Beyond technical knowledge, both owners cited a level of personal rapport as one of the most significant factors in choosing the right coach. However, that doesn’t mean that you want someone who’s always going to agree with what you say. After all, the ability to challenge your thinking is one of the most important things a business coach can bring.

Speaking of which...

Some business owners are open to changing everything but themselves.

What will a business coach do?

One of the most important things a business coach will do is to work out what’s holding you back; interrogating and challenging your existing business processes and assumptions in the process. Many coaches do this through a ‘fact-finding’ process, which often involves interviewing and hosting workshops with all staff members (not just the leadership team) to get an accurate picture of how the business works.

This can be a confronting process, Collins says, especially if the fact-finding reveals is the business owner themselves that’s the problem. “Some business owners are open to changing everything but themselves,” he says.

After this analysis, a coach will usually identify some key areas that your business should be working on. They will generally also work with you to develop a plan for change, often using their contact book to find the right people to help you out.

New ideas, new directions and a new way of talking

Sometimes what a business coach uncovers and the agenda they set may catch you by surprise. For instance, Northcott always knew his staff were motivated and hardworking but when a business coach shone a spotlight on his processes, he realised “not everyone was rowing in the same direction”. Based on this discovery, he asked both people and processes to change. And when many people weren’t prepared to, this was accompanied by a number of voluntary resignations.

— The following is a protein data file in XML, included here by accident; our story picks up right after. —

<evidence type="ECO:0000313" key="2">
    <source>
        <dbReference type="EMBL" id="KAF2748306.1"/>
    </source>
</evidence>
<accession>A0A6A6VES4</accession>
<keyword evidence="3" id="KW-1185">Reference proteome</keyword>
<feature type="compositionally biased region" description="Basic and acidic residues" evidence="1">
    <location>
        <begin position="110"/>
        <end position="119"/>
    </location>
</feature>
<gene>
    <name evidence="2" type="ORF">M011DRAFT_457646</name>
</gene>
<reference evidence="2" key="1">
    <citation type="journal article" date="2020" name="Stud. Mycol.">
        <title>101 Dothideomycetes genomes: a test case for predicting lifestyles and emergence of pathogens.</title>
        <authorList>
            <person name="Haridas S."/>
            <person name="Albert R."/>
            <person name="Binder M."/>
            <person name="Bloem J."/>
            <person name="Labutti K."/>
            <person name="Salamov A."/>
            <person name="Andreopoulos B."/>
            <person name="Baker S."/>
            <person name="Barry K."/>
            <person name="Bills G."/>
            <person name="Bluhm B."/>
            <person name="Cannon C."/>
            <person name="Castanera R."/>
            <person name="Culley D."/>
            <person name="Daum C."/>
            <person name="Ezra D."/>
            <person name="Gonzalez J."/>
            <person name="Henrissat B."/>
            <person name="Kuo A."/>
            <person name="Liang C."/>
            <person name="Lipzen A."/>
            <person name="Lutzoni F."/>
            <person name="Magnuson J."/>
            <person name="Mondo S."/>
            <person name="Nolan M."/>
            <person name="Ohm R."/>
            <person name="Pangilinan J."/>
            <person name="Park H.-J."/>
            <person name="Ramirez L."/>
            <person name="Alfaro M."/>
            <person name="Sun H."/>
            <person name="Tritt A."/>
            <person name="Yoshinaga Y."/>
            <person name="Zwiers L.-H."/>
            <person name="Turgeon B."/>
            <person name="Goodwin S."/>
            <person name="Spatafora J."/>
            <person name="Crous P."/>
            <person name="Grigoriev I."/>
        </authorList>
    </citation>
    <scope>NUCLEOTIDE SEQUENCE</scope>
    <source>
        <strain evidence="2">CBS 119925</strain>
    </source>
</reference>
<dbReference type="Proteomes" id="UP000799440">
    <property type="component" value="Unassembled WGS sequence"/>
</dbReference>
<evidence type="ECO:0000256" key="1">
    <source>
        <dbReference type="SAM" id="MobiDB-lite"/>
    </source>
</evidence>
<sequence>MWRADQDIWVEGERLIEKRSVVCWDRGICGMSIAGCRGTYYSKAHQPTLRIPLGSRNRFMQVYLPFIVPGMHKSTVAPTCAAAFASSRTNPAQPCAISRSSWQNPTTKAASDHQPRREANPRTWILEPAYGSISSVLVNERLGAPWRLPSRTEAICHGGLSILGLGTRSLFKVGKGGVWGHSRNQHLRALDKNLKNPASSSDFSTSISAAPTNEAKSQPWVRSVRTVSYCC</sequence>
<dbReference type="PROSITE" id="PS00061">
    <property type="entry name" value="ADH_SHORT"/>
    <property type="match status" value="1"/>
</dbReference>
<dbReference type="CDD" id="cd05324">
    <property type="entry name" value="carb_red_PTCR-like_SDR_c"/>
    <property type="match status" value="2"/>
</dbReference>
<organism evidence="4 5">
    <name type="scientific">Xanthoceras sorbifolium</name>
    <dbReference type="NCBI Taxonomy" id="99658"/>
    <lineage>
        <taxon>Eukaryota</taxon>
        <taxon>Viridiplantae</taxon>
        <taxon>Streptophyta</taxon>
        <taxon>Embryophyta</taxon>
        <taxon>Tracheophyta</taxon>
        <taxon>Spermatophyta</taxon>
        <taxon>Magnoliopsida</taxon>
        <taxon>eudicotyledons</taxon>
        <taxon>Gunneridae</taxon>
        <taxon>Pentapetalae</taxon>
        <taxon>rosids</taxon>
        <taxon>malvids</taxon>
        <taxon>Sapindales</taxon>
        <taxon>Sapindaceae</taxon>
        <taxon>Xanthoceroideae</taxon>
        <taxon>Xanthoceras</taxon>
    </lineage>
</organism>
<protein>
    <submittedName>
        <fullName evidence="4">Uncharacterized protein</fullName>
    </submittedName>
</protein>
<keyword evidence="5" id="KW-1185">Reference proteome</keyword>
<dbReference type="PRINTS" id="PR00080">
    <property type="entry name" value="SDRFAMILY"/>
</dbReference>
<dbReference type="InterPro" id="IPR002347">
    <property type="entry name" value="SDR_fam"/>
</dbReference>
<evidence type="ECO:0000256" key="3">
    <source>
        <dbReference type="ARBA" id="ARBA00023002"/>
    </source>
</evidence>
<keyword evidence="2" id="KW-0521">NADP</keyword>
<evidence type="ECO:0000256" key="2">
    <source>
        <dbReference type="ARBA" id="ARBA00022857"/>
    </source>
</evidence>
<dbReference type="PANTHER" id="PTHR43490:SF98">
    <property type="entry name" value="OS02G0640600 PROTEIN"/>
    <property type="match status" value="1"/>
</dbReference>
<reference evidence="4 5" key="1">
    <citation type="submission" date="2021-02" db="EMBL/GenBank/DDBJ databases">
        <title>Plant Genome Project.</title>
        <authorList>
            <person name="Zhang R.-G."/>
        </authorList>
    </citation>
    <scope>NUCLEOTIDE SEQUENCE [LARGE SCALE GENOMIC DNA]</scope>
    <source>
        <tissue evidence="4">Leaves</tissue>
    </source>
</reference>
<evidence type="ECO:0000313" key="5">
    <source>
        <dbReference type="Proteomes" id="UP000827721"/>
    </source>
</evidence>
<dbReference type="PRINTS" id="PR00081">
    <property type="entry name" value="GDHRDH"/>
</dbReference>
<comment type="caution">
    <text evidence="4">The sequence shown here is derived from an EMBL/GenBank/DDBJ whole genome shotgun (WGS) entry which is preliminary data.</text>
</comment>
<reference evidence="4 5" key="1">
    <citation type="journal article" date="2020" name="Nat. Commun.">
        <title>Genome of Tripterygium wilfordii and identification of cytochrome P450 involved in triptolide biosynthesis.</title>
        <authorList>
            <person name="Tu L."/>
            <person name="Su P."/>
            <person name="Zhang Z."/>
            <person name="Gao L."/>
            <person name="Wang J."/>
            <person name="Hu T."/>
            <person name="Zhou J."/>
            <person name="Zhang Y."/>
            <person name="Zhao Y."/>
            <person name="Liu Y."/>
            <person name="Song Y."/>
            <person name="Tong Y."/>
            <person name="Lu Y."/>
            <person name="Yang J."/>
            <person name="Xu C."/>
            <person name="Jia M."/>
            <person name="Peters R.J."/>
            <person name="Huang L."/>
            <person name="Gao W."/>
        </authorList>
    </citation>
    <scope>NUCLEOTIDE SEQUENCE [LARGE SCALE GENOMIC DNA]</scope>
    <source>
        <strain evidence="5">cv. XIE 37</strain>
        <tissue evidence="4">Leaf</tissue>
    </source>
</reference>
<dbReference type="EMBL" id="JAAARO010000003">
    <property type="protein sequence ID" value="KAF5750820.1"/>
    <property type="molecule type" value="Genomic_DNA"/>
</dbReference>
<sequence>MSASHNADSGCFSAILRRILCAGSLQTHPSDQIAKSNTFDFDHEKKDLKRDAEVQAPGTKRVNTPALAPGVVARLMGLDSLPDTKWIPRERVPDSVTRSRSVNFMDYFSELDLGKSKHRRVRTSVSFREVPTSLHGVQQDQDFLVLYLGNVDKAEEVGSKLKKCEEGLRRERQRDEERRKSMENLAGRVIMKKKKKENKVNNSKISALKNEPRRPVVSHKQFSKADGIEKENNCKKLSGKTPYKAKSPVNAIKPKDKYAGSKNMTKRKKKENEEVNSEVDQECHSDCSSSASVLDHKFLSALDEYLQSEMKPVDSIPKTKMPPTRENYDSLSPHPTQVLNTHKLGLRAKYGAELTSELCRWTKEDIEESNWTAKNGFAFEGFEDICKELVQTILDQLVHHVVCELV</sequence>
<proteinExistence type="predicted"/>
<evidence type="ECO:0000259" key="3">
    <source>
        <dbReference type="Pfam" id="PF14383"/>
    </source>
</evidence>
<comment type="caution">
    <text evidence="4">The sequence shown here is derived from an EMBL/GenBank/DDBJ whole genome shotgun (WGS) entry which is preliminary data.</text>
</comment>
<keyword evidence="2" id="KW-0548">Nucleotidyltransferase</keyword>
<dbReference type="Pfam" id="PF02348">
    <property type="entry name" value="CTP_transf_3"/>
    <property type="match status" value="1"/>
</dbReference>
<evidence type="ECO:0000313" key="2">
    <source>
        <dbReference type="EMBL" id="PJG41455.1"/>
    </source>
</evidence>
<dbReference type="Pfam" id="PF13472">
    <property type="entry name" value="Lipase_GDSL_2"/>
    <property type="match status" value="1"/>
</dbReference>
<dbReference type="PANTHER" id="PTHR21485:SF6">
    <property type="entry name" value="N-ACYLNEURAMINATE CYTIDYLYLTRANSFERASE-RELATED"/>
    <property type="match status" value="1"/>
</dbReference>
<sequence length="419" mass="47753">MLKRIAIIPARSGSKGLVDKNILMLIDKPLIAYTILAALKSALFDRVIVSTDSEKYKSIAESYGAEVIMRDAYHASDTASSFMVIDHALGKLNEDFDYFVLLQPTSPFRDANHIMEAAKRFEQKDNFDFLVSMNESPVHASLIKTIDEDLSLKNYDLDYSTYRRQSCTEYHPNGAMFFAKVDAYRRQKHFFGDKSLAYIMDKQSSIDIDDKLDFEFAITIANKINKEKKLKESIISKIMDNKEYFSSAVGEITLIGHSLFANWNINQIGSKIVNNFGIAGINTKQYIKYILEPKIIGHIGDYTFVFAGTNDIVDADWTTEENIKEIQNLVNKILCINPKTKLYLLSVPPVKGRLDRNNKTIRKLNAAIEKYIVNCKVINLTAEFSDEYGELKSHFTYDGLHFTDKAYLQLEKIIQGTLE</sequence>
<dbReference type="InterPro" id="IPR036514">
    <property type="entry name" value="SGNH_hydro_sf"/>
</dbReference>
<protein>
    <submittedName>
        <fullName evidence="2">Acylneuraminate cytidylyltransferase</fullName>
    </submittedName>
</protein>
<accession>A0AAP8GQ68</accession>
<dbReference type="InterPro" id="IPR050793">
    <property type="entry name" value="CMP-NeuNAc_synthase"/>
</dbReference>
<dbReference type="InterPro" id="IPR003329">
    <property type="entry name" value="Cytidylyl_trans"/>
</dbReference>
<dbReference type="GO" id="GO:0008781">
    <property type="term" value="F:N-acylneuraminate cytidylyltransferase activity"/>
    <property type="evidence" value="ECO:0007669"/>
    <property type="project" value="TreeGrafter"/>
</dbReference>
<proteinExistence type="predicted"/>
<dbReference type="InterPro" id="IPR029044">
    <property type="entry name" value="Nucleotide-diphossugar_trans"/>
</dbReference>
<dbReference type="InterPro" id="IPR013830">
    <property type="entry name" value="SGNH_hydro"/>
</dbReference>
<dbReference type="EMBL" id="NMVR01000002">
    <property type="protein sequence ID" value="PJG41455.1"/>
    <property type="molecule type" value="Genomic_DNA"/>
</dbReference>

At the time, Northcott thought this would have a substantial negative impact on his business. “But actually, the business culture became much stronger,” he says.

Another thing business coaches should bring to the table is new ideas and potentially even a new business direction. That’s what Cooper Partners found. Prior experience in the accounting industry meant their coach was able to recognise a niche that Cooper Partners, as SMSF accounting experts, could fill.

“When licensing requirements changed, we saw a big opportunity that we could take advantage of which we wouldn’t otherwise have worked on,” she says.

Is a business coach good value?

A good business coach doesn’t come cheap. You should at least expect to pay $2,000 a day for a coach’s services. This rises to $5,000-$10,000 a day or even more for the most in-demand business coaches.

That may seem extravagant, but is it worth it? Patrick Northcott thinks so, especially as revenue has improved by more than a quarter since engaging a coach.

For Saunders, the process of engaging a coach has been valuable too: “Our coach helped us refine our message and how we position ourselves,” she says.

“We also re-designed what we were doing so that we’ve packaged up new services that opened new revenue streams.”

Checklist: 7 questions to ask when hiring a business coach

Here are seven questions you should ask before choosing a business coach:

  1. Do you trust and respect the coach?
  2. Does the coach understand your industry?
  3. Has the coach run their own business?
  4. What methodology will they use?
  5. Are they listening to what you’re saying?
  6. Do they have the contacts that will help you grow?
  7. Have they helped businesses similar to yours?